Ten years ago, bell hooks astonished readers with Teaching to Transgress: Education as the Practice of Freedom. Now comes Teaching Community: A Pedagogy of Hope - a powerful, visionary work that will enrich our teaching and our lives. Combining critical thinking about education with autobiographical narratives, hooks invites readers to extend the discourse of race, gender, class and nationality beyond the classroom into everyday situations of learning. bell hooks writes candidly about her own experiences. Teaching, she explains, can happen anywhere, any time - not just in college classrooms but in churches, in bookstores, in homes where people get together to share ideas that affect their daily lives.
In Teaching Community bell hooks seeks to theorize from the place of the positive, looking at what works. Writing about struggles to end racism and white supremacy, she makes the useful point that "No one is born a racist. Everyone makes a choice." Teaching Community tells us how we can choose to end racism and create a beloved community. hooks looks at many issues-among them, spirituality in the classroom, white people looking to end racism, and erotic relationships between professors and students. Spirit, struggle, service, love, the ideals of shared knowledge and shared learning - these values motivate progressive social change.
Teachers of vision know that democratic education can never be confined to a classroom. Teaching - so often undervalued in our society -- can be a joyous and inclusive activity. bell hooks shows the way. "When teachers teach with love, combining care, commitment, knowledge, responsibility, respect, and trust, we are often able to enter the classroom and go straight to the heart of the matter, which is knowing what to do on any given day to create the best climate for learning."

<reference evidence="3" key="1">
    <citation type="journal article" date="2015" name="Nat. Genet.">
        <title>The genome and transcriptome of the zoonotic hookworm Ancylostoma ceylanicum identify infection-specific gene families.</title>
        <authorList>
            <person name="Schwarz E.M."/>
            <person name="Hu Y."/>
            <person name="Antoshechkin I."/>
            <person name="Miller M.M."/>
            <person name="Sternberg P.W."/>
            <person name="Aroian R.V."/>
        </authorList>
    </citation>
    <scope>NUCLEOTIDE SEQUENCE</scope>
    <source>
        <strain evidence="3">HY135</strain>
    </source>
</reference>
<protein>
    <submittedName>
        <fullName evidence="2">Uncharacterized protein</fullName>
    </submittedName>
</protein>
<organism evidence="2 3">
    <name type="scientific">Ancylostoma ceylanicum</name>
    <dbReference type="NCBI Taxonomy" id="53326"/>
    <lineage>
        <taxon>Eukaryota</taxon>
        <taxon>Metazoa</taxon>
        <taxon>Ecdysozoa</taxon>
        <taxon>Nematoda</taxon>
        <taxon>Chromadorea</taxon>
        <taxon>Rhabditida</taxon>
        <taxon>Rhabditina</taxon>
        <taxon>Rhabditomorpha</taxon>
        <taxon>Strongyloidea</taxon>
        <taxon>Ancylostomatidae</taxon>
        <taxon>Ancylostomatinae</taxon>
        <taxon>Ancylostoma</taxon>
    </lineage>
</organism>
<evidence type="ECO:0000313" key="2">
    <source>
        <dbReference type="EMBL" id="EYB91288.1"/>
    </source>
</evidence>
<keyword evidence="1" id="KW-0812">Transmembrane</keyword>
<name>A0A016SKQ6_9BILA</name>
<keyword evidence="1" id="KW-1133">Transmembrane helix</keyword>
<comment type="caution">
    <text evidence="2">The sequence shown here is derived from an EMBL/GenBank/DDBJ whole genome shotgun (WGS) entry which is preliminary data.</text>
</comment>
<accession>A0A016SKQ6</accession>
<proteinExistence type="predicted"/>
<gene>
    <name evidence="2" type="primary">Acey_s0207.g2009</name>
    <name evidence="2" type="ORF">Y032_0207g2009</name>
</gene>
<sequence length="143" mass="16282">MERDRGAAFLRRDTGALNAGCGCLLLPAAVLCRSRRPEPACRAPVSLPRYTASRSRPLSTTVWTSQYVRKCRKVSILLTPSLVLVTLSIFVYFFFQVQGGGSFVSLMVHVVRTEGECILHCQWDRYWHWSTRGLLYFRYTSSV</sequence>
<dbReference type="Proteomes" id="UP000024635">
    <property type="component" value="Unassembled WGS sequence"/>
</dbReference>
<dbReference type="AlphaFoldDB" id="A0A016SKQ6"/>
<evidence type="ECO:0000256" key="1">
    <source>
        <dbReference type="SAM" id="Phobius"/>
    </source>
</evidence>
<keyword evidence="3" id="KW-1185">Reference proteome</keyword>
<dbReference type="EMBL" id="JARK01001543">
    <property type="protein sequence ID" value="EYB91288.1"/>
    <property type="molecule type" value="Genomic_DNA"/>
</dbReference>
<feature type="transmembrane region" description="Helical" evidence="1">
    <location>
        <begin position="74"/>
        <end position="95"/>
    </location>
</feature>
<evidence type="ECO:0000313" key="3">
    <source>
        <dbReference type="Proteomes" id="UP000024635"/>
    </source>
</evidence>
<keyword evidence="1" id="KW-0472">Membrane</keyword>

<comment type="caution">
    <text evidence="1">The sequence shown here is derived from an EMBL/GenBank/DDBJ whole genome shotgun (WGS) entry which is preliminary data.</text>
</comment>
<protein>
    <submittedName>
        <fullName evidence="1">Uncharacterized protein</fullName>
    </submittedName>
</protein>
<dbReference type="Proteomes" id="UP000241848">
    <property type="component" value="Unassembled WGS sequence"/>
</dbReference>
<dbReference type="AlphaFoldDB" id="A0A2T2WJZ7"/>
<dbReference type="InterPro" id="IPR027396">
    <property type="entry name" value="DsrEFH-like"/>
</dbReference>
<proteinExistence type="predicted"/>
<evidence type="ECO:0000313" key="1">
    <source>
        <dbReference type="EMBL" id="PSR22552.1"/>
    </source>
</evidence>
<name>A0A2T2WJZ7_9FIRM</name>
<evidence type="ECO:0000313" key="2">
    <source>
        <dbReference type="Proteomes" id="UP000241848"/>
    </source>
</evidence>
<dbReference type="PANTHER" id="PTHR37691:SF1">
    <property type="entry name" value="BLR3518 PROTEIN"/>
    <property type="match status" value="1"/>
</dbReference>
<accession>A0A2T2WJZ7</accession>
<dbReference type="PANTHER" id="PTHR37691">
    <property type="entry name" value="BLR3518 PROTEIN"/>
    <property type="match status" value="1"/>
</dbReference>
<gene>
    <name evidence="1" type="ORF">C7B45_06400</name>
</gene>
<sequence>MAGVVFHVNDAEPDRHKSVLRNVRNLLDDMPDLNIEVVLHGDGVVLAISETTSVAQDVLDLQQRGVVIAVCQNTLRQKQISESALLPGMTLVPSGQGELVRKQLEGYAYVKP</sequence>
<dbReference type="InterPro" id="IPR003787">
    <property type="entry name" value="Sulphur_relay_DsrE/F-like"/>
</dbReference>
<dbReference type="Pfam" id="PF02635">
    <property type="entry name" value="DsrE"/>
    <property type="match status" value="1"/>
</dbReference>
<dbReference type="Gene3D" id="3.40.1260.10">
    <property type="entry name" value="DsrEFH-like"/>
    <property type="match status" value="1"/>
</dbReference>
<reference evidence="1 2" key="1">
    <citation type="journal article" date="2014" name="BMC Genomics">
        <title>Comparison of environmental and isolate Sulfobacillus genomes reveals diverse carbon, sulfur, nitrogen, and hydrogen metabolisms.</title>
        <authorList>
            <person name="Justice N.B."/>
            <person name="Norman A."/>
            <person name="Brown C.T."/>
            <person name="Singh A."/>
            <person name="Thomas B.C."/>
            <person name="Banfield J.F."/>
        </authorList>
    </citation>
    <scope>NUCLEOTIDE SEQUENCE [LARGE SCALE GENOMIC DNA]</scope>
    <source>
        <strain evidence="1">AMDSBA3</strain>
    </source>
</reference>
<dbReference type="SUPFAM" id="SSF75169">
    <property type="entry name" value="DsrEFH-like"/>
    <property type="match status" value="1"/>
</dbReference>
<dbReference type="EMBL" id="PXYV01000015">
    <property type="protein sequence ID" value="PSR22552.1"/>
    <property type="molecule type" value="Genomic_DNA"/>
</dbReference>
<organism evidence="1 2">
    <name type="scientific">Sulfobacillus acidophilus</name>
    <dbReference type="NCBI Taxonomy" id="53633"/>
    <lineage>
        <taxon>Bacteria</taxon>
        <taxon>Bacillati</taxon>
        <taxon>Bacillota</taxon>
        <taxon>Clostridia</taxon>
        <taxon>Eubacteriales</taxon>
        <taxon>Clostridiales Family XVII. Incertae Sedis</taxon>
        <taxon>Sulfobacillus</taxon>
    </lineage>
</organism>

Readers of hooks's prolific body of work on feminism, racism, cultural politics, art and education will find much that is familiar here. Grounded in autobiography and storytelling and written for an intelligent lay audience, these essays exhort readers to keep up the struggle in difficult times. A distinguishing characteristic of hooks's work is the challenge to recognize, confront and overcome "white supremacist capitalist patriarchy," a recurring phrase that captures her hallmark theme: oppression occurs at the intersections of race, gender and the dominant economic system. This work updates her thinking with post-September 11 reflections on domination and hope, and contains refreshingly original thinking about spirituality, family values and even erotic relationships between professors and students. hooks, a self-defined "[l]eftist dissident feminist black intellectual," embodies the clash of 20th-century cultural politics. She writes candidly about her own racially segregated youth, her struggles to overcome discrimination in the academic workplace and her efforts to find common ground with white feminists. hooks's voice is unique in that she manages to balance a relentless critique of oppressive forces in society with the open invitation to participate in "beloved communities where there is no domination." Containing more inspiration than concrete strategies, the book may leave practicing teachers wanting more in the way of specifics about how to practice antiracist pedagogy, transform classrooms and bring about a just society. But the author's clear and consistent voice for progressive, democratic education adds an important dimension to society's thinking about shared values and the creation of a loving and fair community. (Oct.) Copyright 2003 Reed Business Information.